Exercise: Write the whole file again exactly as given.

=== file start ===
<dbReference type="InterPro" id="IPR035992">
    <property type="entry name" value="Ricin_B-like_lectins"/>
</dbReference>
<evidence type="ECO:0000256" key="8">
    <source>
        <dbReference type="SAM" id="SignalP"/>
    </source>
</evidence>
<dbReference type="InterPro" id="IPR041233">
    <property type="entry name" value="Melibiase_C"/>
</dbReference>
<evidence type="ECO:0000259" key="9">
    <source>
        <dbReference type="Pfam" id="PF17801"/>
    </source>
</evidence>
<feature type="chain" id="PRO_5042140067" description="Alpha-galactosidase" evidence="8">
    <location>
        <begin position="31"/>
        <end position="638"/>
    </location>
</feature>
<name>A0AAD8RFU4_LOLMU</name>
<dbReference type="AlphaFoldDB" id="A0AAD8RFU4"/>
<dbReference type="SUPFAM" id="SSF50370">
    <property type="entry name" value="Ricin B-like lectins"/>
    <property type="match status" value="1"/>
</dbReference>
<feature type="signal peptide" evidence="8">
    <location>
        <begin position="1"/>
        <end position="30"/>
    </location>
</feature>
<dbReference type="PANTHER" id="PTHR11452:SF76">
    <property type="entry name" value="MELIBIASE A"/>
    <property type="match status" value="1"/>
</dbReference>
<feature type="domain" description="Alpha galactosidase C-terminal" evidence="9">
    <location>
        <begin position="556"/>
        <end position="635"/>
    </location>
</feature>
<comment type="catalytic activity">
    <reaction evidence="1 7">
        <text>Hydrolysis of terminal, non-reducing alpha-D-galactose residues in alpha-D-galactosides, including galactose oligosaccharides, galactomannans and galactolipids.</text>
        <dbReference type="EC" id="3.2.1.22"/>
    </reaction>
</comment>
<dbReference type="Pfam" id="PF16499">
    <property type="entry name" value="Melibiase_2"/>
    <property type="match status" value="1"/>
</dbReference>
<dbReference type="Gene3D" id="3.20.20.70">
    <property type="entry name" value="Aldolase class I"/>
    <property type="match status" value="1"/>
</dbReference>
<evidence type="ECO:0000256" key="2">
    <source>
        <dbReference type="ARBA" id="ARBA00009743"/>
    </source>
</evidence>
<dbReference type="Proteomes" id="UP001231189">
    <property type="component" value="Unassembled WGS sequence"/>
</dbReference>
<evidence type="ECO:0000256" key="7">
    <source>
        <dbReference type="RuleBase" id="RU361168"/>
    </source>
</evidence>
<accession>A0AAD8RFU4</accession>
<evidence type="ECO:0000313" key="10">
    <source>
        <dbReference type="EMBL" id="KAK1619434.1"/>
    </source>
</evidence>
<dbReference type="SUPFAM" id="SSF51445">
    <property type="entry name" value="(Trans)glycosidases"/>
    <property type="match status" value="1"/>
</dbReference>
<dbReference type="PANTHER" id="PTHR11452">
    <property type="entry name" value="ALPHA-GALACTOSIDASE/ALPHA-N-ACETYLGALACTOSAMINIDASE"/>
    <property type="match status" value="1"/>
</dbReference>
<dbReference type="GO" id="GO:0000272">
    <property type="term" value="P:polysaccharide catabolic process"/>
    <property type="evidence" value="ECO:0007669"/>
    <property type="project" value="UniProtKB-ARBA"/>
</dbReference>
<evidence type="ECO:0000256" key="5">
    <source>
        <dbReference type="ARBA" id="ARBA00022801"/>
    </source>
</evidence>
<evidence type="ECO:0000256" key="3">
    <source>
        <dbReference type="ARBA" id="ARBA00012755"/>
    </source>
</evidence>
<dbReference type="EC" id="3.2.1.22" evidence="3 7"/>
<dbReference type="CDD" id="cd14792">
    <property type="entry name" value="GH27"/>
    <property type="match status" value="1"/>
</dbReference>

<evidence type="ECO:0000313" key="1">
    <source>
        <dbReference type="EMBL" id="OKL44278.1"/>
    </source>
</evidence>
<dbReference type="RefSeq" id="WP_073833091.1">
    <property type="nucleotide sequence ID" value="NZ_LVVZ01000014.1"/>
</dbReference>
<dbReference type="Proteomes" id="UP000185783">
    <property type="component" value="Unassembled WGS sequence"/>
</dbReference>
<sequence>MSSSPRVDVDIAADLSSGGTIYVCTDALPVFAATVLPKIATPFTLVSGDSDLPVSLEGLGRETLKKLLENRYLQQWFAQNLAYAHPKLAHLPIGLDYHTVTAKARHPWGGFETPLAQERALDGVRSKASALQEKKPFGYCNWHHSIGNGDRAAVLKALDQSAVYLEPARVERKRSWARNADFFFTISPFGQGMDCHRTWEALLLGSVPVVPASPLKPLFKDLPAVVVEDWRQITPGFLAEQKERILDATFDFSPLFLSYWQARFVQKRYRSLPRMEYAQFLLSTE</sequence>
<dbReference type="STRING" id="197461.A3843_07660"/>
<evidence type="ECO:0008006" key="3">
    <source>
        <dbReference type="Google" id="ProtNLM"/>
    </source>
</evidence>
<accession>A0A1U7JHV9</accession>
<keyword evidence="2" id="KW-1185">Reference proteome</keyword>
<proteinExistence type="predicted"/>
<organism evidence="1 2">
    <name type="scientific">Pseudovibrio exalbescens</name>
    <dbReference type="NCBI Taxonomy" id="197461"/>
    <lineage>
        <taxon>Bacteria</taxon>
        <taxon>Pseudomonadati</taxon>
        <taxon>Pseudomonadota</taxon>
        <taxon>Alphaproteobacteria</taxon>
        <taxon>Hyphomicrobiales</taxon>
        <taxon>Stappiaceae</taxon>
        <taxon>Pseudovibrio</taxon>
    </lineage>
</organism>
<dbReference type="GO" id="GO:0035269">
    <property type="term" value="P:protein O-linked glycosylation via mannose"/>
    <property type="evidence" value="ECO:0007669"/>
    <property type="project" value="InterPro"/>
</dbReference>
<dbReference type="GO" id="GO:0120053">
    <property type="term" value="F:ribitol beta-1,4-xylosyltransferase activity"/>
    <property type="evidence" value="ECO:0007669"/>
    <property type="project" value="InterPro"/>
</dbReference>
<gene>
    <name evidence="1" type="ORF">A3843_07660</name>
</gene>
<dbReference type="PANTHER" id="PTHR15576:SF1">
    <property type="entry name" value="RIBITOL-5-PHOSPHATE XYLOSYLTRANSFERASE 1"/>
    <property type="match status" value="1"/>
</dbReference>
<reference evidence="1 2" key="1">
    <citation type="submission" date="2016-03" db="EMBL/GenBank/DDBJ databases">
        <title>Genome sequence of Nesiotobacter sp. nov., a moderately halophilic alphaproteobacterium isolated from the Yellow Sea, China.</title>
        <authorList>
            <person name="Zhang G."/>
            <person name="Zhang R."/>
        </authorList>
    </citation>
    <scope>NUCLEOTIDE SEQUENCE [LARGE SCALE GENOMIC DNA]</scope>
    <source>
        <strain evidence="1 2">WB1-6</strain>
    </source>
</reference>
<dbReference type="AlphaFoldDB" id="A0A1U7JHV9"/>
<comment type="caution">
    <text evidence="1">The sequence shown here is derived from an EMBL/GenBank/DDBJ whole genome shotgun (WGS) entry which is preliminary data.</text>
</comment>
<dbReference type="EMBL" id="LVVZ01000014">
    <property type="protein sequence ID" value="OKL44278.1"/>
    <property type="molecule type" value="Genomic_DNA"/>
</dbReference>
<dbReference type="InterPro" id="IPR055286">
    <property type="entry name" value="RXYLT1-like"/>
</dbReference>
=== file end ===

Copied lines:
<dbReference type="InterPro" id="IPR035992">
    <property type="entry name" value="Ricin_B-like_lectins"/>
</dbReference>
<evidence type="ECO:0000256" key="8">
    <source>
        <dbReference type="SAM" id="SignalP"/>
    </source>
</evidence>
<dbReference type="InterPro" id="IPR041233">
    <property type="entry name" value="Melibiase_C"/>
</dbReference>
<evidence type="ECO:0000259" key="9">
    <source>
        <dbReference type="Pfam" id="PF17801"/>
    </source>
</evidence>
<feature type="chain" id="PRO_5042140067" description="Alpha-galactosidase" evidence="8">
    <location>
        <begin position="31"/>
        <end position="638"/>
    </location>
</feature>
<name>A0AAD8RFU4_LOLMU</name>
<dbReference type="AlphaFoldDB" id="A0AAD8RFU4"/>
<dbReference type="SUPFAM" id="SSF50370">
    <property type="entry name" value="Ricin B-like lectins"/>
    <property type="match status" value="1"/>
</dbReference>
<feature type="signal peptide" evidence="8">
    <location>
        <begin position="1"/>
        <end position="30"/>
    </location>
</feature>
<dbReference type="PANTHER" id="PTHR11452:SF76">
    <property type="entry name" value="MELIBIASE A"/>
    <property type="match status" value="1"/>
</dbReference>
<feature type="domain" description="Alpha galactosidase C-terminal" evidence="9">
    <location>
        <begin position="556"/>
        <end position="635"/>
    </location>
</feature>
<comment type="catalytic activity">
    <reaction evidence="1 7">
        <text>Hydrolysis of terminal, non-reducing alpha-D-galactose residues in alpha-D-galactosides, including galactose oligosaccharides, galactomannans and galactolipids.</text>
        <dbReference type="EC" id="3.2.1.22"/>
    </reaction>
</comment>
<dbReference type="Pfam" id="PF16499">
    <property type="entry name" value="Melibiase_2"/>
    <property type="match status" value="1"/>
</dbReference>
<dbReference type="Gene3D" id="3.20.20.70">
    <property type="entry name" value="Aldolase class I"/>
    <property type="match status" value="1"/>
</dbReference>
<evidence type="ECO:0000256" key="2">
    <source>
        <dbReference type="ARBA" id="ARBA00009743"/>
    </source>
</evidence>
<dbReference type="Proteomes" id="UP001231189">
    <property type="component" value="Unassembled WGS sequence"/>
</dbReference>
<evidence type="ECO:0000256" key="7">
    <source>
        <dbReference type="RuleBase" id="RU361168"/>
    </source>
</evidence>
<accession>A0AAD8RFU4</accession>
<evidence type="ECO:0000313" key="10">
    <source>
        <dbReference type="EMBL" id="KAK1619434.1"/>
    </source>
</evidence>
<dbReference type="SUPFAM" id="SSF51445">
    <property type="entry name" value="(Trans)glycosidases"/>
    <property type="match status" value="1"/>
</dbReference>
<dbReference type="PANTHER" id="PTHR11452">
    <property type="entry name" value="ALPHA-GALACTOSIDASE/ALPHA-N-ACETYLGALACTOSAMINIDASE"/>
    <property type="match status" value="1"/>
</dbReference>
<dbReference type="GO" id="GO:0000272">
    <property type="term" value="P:polysaccharide catabolic process"/>
    <property type="evidence" value="ECO:0007669"/>
    <property type="project" value="UniProtKB-ARBA"/>
</dbReference>
<evidence type="ECO:0000256" key="5">
    <source>
        <dbReference type="ARBA" id="ARBA00022801"/>
    </source>
</evidence>
<evidence type="ECO:0000256" key="3">
    <source>
        <dbReference type="ARBA" id="ARBA00012755"/>
    </source>
</evidence>
<dbReference type="EC" id="3.2.1.22" evidence="3 7"/>
<dbReference type="CDD" id="cd14792">
    <property type="entry name" value="GH27"/>
    <property type="match status" value="1"/>
</dbReference>

<evidence type="ECO:0000313" key="1">
    <source>
        <dbReference type="EMBL" id="OKL44278.1"/>
    </source>
</evidence>
<dbReference type="RefSeq" id="WP_073833091.1">
    <property type="nucleotide sequence ID" value="NZ_LVVZ01000014.1"/>
</dbReference>
<dbReference type="Proteomes" id="UP000185783">
    <property type="component" value="Unassembled WGS sequence"/>
</dbReference>
<sequence>MSSSPRVDVDIAADLSSGGTIYVCTDALPVFAATVLPKIATPFTLVSGDSDLPVSLEGLGRETLKKLLENRYLQQWFAQNLAYAHPKLAHLPIGLDYHTVTAKARHPWGGFETPLAQERALDGVRSKASALQEKKPFGYCNWHHSIGNGDRAAVLKALDQSAVYLEPARVERKRSWARNADFFFTISPFGQGMDCHRTWEALLLGSVPVVPASPLKPLFKDLPAVVVEDWRQITPGFLAEQKERILDATFDFSPLFLSYWQARFVQKRYRSLPRMEYAQFLLSTE</sequence>
<dbReference type="STRING" id="197461.A3843_07660"/>
<evidence type="ECO:0008006" key="3">
    <source>
        <dbReference type="Google" id="ProtNLM"/>
    </source>
</evidence>
<accession>A0A1U7JHV9</accession>
<keyword evidence="2" id="KW-1185">Reference proteome</keyword>
<proteinExistence type="predicted"/>
<organism evidence="1 2">
    <name type="scientific">Pseudovibrio exalbescens</name>
    <dbReference type="NCBI Taxonomy" id="197461"/>
    <lineage>
        <taxon>Bacteria</taxon>
        <taxon>Pseudomonadati</taxon>
        <taxon>Pseudomonadota</taxon>
        <taxon>Alphaproteobacteria</taxon>
        <taxon>Hyphomicrobiales</taxon>
        <taxon>Stappiaceae</taxon>
        <taxon>Pseudovibrio</taxon>
    </lineage>
</organism>
<dbReference type="GO" id="GO:0035269">
    <property type="term" value="P:protein O-linked glycosylation via mannose"/>
    <property type="evidence" value="ECO:0007669"/>
    <property type="project" value="InterPro"/>
</dbReference>
<dbReference type="GO" id="GO:0120053">
    <property type="term" value="F:ribitol beta-1,4-xylosyltransferase activity"/>
    <property type="evidence" value="ECO:0007669"/>
    <property type="project" value="InterPro"/>
</dbReference>
<gene>
    <name evidence="1" type="ORF">A3843_07660</name>
</gene>
<dbReference type="PANTHER" id="PTHR15576:SF1">
    <property type="entry name" value="RIBITOL-5-PHOSPHATE XYLOSYLTRANSFERASE 1"/>
    <property type="match status" value="1"/>
</dbReference>
<reference evidence="1 2" key="1">
    <citation type="submission" date="2016-03" db="EMBL/GenBank/DDBJ databases">
        <title>Genome sequence of Nesiotobacter sp. nov., a moderately halophilic alphaproteobacterium isolated from the Yellow Sea, China.</title>
        <authorList>
            <person name="Zhang G."/>
            <person name="Zhang R."/>
        </authorList>
    </citation>
    <scope>NUCLEOTIDE SEQUENCE [LARGE SCALE GENOMIC DNA]</scope>
    <source>
        <strain evidence="1 2">WB1-6</strain>
    </source>
</reference>
<dbReference type="AlphaFoldDB" id="A0A1U7JHV9"/>
<comment type="caution">
    <text evidence="1">The sequence shown here is derived from an EMBL/GenBank/DDBJ whole genome shotgun (WGS) entry which is preliminary data.</text>
</comment>
<dbReference type="EMBL" id="LVVZ01000014">
    <property type="protein sequence ID" value="OKL44278.1"/>
    <property type="molecule type" value="Genomic_DNA"/>
</dbReference>
<dbReference type="InterPro" id="IPR055286">
    <property type="entry name" value="RXYLT1-like"/>
</dbReference>